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School officials grapple with costs of makeover

An automobile metaphor was in the air at the most recent Vashon Island School District board meeting as school officials worked to make sense of the district’s need to improve the buildings where its 1,500 students gather each day.

“We can drive a Porsche or a Honda,” said Vashon High School teacher Colleen Carlson.

Board member Laura Wishik chimed in, “I’d love to have a new car, but I can’t afford one.”

Both were speaking about the possible costs of a districtwide facelift for its much-maligned buildings, a redo that architect Mike McGavick suggested could cost around $70 million depending on what the community wanted.

The redo, which could include a mix of remodeled and rebuilt and newly built structures, is the focus of the capital facilities planning process that was re-started in November after the budget crisis derailed it last April.

The aim now is to have a final proposal ready in late July in time for an Aug. 22 filing date to lead to a November bond issue election.

Wishik and Carlson were calling into question not McGavick’s specific number so much as addressing a philosophical issue raised by acting superintendent Terry Lindquist in his introduction to an hour-long session on the matter at the board meeting.

Referring to a real-life current situation at the high school, Lindquist said, “Some teachers teach in the wood-shop, but they can teach better in a learning environment designed for teaching.

“Learning is magic,” Lindquist added. “It happens in a facility designed for teaching with trained teachers who have the facilities they need.”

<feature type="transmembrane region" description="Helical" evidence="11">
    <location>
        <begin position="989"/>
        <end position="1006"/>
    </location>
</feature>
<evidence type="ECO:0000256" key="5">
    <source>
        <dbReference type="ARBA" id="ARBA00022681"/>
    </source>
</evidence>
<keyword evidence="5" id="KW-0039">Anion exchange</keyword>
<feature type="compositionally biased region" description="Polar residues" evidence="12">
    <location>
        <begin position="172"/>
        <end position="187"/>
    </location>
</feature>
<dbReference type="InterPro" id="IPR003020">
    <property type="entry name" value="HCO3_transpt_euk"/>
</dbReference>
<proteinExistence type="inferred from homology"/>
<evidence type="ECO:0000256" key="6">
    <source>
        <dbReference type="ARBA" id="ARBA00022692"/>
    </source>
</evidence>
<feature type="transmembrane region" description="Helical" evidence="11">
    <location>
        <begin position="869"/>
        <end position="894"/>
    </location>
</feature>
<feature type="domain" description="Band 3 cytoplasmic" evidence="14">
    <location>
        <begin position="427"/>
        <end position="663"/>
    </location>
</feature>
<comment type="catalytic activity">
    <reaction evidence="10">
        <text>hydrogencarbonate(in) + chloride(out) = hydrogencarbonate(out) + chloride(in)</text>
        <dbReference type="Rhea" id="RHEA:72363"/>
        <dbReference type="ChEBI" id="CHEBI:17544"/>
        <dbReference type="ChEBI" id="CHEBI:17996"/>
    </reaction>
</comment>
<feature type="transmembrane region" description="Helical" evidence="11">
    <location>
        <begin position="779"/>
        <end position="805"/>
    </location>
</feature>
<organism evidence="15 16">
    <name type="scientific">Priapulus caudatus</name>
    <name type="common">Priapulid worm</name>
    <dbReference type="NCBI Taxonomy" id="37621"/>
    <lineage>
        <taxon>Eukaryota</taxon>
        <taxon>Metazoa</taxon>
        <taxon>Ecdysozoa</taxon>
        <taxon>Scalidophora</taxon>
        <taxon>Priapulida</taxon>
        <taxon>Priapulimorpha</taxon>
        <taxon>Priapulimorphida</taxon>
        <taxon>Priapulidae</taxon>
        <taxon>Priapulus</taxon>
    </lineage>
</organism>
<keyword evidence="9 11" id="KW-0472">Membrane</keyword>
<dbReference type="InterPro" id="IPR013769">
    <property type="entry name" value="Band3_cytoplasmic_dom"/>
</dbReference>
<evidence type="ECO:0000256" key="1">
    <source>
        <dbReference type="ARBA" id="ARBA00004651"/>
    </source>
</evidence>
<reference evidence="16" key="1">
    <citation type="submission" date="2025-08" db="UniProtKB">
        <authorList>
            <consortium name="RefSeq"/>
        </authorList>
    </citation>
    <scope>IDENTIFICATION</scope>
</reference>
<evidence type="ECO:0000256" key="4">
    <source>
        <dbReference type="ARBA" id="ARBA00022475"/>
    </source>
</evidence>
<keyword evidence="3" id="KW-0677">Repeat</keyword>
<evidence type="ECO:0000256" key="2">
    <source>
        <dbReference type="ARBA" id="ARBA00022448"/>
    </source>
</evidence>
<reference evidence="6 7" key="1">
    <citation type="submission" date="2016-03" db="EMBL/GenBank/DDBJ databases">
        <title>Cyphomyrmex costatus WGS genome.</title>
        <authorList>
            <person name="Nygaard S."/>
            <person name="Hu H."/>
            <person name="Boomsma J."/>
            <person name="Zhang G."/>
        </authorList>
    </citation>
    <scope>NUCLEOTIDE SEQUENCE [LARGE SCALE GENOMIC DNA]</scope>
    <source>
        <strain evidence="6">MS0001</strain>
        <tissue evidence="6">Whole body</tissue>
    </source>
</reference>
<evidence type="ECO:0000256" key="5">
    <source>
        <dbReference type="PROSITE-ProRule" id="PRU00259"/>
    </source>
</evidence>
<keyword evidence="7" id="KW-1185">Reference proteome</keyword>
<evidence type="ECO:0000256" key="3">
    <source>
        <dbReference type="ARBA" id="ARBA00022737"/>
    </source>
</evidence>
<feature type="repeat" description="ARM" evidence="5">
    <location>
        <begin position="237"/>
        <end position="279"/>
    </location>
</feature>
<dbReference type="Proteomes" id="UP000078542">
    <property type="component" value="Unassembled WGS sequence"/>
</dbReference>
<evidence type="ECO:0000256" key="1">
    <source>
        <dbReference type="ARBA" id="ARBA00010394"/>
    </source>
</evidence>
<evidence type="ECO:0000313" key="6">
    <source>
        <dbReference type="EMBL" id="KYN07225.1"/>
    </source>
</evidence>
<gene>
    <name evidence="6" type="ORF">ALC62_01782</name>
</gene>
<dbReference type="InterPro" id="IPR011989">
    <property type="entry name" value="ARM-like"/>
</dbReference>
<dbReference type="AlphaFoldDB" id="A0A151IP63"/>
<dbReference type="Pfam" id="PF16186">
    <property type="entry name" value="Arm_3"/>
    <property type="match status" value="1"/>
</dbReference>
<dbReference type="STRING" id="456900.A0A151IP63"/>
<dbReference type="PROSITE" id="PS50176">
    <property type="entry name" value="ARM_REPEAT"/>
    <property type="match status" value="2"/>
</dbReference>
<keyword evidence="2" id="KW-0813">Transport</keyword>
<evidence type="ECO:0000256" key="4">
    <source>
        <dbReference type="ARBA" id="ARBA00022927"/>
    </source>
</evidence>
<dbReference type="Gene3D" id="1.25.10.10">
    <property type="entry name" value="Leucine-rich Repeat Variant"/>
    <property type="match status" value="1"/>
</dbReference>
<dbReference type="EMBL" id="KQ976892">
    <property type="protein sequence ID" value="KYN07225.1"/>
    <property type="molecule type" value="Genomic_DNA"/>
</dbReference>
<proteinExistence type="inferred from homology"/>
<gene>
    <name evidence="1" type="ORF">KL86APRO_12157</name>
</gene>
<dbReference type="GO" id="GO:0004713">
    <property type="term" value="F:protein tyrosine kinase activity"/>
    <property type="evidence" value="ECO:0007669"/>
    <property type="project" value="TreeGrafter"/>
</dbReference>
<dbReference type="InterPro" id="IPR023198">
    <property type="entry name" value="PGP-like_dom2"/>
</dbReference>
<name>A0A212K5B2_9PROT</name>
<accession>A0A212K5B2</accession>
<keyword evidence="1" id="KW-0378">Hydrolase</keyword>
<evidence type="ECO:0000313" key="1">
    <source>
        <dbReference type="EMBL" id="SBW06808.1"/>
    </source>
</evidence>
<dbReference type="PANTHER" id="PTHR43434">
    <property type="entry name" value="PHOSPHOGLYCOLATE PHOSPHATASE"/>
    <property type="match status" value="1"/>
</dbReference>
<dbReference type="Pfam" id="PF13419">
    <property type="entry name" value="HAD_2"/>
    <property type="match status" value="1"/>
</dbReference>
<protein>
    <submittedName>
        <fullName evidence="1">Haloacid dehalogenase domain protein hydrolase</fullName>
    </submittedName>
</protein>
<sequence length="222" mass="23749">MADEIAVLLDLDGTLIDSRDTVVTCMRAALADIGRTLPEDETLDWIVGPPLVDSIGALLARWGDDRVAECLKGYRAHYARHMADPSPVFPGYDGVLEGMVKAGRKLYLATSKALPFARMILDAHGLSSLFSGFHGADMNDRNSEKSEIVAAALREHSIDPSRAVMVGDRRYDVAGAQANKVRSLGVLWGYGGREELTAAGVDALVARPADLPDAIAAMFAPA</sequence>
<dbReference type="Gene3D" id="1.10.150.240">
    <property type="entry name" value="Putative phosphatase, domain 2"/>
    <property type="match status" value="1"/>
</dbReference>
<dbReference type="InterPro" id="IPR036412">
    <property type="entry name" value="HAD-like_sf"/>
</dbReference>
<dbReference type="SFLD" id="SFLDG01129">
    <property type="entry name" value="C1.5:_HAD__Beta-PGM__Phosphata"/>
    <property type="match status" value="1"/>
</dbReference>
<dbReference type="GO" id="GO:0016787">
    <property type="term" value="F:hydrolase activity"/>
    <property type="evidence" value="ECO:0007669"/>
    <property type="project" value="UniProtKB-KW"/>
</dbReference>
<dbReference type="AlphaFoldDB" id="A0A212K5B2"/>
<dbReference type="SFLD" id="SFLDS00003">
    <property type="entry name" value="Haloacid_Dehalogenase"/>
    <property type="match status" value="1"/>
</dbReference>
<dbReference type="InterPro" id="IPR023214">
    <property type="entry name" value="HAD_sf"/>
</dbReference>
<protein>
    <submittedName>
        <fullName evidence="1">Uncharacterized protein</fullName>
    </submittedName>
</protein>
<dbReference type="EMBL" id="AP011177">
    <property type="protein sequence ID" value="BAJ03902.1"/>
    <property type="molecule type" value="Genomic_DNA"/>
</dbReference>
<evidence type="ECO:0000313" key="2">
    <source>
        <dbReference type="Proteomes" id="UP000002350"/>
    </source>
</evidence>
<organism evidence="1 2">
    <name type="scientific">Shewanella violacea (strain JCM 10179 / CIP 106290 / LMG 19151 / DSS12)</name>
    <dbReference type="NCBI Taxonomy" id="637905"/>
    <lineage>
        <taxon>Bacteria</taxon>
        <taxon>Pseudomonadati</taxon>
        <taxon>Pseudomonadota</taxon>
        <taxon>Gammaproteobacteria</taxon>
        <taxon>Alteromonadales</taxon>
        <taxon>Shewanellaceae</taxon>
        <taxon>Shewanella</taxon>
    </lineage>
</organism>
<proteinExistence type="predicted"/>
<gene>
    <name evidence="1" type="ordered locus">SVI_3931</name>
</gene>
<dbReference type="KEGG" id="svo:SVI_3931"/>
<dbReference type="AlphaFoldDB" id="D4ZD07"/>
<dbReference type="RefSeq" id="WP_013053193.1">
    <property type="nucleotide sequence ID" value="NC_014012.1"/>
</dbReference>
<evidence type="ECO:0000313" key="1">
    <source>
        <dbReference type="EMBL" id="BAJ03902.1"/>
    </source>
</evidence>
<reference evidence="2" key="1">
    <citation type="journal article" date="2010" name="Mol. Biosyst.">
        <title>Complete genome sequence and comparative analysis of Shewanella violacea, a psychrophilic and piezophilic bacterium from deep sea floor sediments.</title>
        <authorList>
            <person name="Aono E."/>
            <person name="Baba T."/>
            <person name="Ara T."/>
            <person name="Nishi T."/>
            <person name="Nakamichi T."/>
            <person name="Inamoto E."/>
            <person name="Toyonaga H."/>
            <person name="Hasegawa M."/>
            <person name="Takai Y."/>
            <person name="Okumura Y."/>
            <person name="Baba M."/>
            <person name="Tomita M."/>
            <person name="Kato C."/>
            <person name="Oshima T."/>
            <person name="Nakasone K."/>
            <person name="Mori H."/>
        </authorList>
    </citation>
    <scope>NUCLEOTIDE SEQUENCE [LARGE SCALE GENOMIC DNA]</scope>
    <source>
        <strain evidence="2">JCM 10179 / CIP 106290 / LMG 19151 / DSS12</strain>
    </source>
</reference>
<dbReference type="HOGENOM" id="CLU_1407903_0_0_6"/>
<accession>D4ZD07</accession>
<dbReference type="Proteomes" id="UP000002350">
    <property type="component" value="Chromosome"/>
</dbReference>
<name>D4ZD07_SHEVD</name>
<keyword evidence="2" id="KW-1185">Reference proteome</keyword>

Could getting such a facility include tearing down the high school’s A building because its classrooms, which face out from the circumference of a circle, don’t seem to lend themselves to collaboration among teachers?

High school principal Susan Hanson thought so. She said that the biggest change in the education process is the shift from regurgitation of facts to the method of critical thinking. “These facilities don’t do that,” she added. “We make it work instead of having it work for us. And aesthetics also make a building work better.”

Some, such as currently returned board member Dan Chasan, have argued in the past that it’s the teaching that matters more than the buildings.

But as McGavick pointed out, the whole discussion was quite preliminary.

McGavick, who is the school district lead from McGranahan Architects, a group that specializes in designing schools, offered the $70 million number as a sample of what it could cost to do some major building overhauls on the VISD campuses, including all three schools.

Speaking just of the high school, McGavick said that in 2005, the cost per square foot was around $200 to put up a new building such as building A, the central structure at the high school.

That’s the year in which the district failed to bring to the voters a facilities plan that would have cost between roughly $50 million and $80 million.